If you scour through what’s been said about Chick Quest’s Model View Controller thus far, two things have been consistent – an inability to nicely plunk the Austrian plunk band into a genre and then creating genres with hopes one of those will stick. We’d like to think we’re above that second point. But we’re not.

You can tell the band elevated their attention to detail on their latest outing. The vibrancy is clearer to see, the moments of tension a bit tighter, and the desire to throw one’s hands up, escape, and dance away one’s frustration is more relatable. On an album that takes on the absurdities of the world around us with quick bites of satire sprinkled in, Model View Controller could have gone off the rails in numerous ways. It doesn’t.

The opening self-titled track places you right into a high-noon showdown. You get a pretty clear sense of where things are heading, but you know twists-and-turns will abound. That’s when the track kicks it into overdrive with reckless abandon, throwing all caution to the wind on this new-noir tale. And saxophones and trumpets… oh there will be saxophones and trumpets in this fight for survival against the modern mechanizations we’re trapped in.

It’s a trap that we’re trying to run from, written from a personal and wider reaching perspective. Ryan White, principal songwriter, has a unique perspective in his work – one that we absolutely relate to. He’s an expat, and the visa issue is at times tenuous to say the least, plus there’s the fact that, while you might have a core group of friends and close acquaintances, it’s never really your home, regardless of how long you spend in a place.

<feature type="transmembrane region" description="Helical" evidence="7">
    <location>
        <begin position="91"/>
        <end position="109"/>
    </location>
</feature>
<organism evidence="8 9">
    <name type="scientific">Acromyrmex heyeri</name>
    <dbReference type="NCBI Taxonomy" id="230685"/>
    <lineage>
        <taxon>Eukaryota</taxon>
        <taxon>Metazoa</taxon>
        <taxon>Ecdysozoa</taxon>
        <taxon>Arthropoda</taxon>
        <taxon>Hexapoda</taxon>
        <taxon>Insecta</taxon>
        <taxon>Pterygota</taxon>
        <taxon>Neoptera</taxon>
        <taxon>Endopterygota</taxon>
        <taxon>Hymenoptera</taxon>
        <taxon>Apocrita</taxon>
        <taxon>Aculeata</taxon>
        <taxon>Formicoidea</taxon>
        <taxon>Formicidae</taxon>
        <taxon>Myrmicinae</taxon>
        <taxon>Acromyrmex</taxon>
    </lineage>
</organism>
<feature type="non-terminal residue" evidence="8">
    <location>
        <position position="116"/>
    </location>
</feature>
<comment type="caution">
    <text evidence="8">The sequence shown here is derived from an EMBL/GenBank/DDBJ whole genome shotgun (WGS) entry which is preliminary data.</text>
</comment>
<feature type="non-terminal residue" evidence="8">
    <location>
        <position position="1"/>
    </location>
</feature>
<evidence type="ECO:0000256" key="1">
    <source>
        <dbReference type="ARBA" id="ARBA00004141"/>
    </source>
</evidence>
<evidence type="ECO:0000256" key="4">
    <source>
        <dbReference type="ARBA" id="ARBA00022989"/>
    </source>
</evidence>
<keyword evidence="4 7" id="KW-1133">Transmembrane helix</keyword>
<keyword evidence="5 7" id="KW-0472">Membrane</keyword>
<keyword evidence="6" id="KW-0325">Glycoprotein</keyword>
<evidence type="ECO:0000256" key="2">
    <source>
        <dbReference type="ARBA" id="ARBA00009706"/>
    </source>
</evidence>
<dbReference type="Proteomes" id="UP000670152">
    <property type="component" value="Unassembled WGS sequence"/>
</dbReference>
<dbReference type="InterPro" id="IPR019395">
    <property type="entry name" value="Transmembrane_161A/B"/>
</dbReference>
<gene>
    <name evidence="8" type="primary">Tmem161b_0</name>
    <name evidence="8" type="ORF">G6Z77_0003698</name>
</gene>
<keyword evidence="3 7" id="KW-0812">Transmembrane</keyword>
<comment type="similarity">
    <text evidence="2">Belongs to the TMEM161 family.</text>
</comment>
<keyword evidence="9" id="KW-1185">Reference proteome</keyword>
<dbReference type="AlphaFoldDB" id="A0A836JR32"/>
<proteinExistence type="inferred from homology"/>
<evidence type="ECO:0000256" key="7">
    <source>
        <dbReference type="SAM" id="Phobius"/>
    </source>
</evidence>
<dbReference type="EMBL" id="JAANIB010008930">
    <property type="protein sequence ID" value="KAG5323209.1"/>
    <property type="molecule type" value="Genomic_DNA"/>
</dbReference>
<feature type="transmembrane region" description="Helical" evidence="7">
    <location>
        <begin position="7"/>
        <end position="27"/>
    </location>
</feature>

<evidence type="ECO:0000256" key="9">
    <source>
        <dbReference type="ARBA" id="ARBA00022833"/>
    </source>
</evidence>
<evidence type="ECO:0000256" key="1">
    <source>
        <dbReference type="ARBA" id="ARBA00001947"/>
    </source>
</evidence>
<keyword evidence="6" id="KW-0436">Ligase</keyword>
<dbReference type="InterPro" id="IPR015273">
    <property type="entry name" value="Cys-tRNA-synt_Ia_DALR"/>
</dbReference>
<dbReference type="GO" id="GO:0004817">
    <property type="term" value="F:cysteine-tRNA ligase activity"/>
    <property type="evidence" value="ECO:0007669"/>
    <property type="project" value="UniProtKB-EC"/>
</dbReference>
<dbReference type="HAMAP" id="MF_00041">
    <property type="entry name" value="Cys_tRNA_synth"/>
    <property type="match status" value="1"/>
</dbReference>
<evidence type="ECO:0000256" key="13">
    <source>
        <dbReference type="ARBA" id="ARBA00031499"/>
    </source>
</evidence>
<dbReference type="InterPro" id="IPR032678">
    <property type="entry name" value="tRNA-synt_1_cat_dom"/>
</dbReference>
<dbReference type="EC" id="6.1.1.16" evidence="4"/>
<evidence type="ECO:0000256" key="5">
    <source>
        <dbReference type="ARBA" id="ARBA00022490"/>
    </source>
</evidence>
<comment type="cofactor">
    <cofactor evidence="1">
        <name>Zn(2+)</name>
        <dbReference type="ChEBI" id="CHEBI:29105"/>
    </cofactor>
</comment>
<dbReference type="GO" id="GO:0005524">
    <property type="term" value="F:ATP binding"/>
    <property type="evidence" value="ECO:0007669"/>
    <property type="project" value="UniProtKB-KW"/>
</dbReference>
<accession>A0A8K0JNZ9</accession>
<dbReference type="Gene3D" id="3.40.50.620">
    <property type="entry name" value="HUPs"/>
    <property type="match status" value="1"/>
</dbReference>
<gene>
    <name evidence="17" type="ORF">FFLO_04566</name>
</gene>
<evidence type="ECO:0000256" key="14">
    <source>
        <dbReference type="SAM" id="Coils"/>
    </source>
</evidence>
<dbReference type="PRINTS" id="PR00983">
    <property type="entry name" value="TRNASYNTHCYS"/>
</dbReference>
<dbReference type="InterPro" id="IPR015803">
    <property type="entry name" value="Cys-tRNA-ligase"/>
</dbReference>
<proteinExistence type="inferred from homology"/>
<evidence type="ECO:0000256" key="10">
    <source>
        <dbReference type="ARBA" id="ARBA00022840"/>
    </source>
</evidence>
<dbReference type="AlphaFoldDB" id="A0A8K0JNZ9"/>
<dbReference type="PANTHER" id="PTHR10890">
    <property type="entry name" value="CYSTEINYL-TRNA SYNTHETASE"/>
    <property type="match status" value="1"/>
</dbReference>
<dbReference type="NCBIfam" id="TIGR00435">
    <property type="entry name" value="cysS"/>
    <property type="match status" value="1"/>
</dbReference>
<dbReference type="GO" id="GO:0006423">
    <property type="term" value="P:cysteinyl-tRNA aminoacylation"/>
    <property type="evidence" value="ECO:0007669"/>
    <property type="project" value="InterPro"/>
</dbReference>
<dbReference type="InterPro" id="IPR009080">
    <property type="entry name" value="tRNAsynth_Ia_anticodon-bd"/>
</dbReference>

“The Afterlife” embodies this chase sequence, but in a more 70s, free-frame action movie way. White peers in on the desire to mold one’s image to fit the public/popular eye in way to engage. It more or less treats life as the absurdist show it so often is. Sisyphus still continues to fight the eternal struggle in the 21st century.

Of course, no matter where one may be now, there is the daily grind – one that can be intensified when you’re in a different place while the world is seemingly careening in the wrong direction. Sometimes your fight to flee the grind gets you further trapped in it, as evidenced within “One Dead End Leads to Another.”

With the risk of sounding like we’re shoe-horning it in, which we totally are, can we pay respect to Magdalena Kraeav’s bass work on the album? It’s featured nicely on the aforementioned tracks, and it’s guiding force on “Identity Crisis in the Grocery Store” helps the song to reach a panicked, fever-y state a bit quicker than anticipated. And it’s presence on “Chase Scene” is better witnessed than described, especially when coupled with trumpets that take a while to reach their climax.

Getting back on a holistic track, “Savant Garde,” the dynamite lead single from the album is gnarly, gritty, bubbling bombastic itchiness that’s so patient in the buildup, and it makes sure everyone has their place on the dance floor. They then channel the pulp they seem to be fond of on “Brand New Crush,” which isn’t a campy pulp, but you can get a sense of John Waters to it, even if it’s just a tad.

Ending on the sprawling instrumental “The Mission is Failing,” Model View Controller ties itself up without an full-answers, but it’s not like answers were really needed at this juncture. It’s a balanced, thoughtful closer that shows how much the band has grown while working more as a bridge rather than a full stop.

Model View Controller is out now. Follow the link to Chick Quest’s bandcamp, and get to know it better.